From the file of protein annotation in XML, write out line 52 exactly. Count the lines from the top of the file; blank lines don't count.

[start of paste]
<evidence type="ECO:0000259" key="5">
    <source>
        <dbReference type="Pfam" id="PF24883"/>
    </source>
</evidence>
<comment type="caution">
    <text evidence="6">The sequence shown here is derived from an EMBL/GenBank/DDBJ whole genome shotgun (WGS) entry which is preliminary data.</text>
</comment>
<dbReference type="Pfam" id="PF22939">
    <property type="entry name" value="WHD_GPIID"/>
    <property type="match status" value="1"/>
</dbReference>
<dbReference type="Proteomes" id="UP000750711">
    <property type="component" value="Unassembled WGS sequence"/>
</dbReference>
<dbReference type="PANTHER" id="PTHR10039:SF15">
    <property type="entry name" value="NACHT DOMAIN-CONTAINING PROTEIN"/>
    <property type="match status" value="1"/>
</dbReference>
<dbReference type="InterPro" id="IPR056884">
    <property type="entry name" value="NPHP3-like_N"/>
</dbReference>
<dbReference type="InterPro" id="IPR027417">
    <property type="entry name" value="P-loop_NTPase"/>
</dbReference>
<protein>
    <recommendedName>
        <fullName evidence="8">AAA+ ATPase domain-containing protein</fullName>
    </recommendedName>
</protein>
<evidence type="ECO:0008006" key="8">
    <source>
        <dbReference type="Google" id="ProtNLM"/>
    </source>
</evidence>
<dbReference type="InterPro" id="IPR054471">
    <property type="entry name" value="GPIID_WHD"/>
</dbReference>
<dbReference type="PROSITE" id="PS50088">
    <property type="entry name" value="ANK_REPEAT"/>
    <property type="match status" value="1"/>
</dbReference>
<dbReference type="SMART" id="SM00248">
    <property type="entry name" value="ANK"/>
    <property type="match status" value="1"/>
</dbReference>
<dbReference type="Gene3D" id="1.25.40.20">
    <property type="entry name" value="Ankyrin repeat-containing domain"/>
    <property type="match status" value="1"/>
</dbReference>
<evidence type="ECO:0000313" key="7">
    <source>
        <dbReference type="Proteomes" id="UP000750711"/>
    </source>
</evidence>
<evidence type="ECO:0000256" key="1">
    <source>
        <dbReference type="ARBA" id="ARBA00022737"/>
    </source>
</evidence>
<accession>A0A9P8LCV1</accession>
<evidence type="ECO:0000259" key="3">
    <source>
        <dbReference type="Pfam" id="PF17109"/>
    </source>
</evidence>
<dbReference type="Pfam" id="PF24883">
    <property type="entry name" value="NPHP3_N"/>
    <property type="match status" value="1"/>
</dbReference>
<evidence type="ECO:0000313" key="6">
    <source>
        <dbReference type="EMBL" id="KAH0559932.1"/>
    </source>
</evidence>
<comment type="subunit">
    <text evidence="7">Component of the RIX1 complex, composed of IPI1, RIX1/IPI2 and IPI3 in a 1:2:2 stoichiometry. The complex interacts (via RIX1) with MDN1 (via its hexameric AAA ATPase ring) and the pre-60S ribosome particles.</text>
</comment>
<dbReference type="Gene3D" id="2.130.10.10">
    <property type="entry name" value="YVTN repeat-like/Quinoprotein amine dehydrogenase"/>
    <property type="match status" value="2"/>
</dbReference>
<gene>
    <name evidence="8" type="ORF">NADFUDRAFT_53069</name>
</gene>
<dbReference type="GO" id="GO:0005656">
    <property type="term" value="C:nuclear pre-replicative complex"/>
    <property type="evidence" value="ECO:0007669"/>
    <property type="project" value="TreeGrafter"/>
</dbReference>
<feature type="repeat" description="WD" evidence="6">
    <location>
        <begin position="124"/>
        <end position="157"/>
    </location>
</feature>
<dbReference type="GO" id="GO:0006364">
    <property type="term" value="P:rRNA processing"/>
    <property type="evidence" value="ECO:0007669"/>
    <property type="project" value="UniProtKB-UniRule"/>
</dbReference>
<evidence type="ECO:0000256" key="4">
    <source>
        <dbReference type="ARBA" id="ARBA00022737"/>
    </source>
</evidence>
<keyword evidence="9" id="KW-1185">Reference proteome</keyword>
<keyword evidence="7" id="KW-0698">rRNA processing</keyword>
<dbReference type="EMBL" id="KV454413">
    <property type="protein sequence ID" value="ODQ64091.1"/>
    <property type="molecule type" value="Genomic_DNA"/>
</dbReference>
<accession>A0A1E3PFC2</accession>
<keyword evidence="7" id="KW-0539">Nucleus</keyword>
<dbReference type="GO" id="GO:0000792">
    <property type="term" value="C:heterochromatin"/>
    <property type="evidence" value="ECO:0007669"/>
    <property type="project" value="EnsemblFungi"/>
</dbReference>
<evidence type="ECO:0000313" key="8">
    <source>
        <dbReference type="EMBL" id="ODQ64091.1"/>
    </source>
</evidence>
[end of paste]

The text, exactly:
    <source>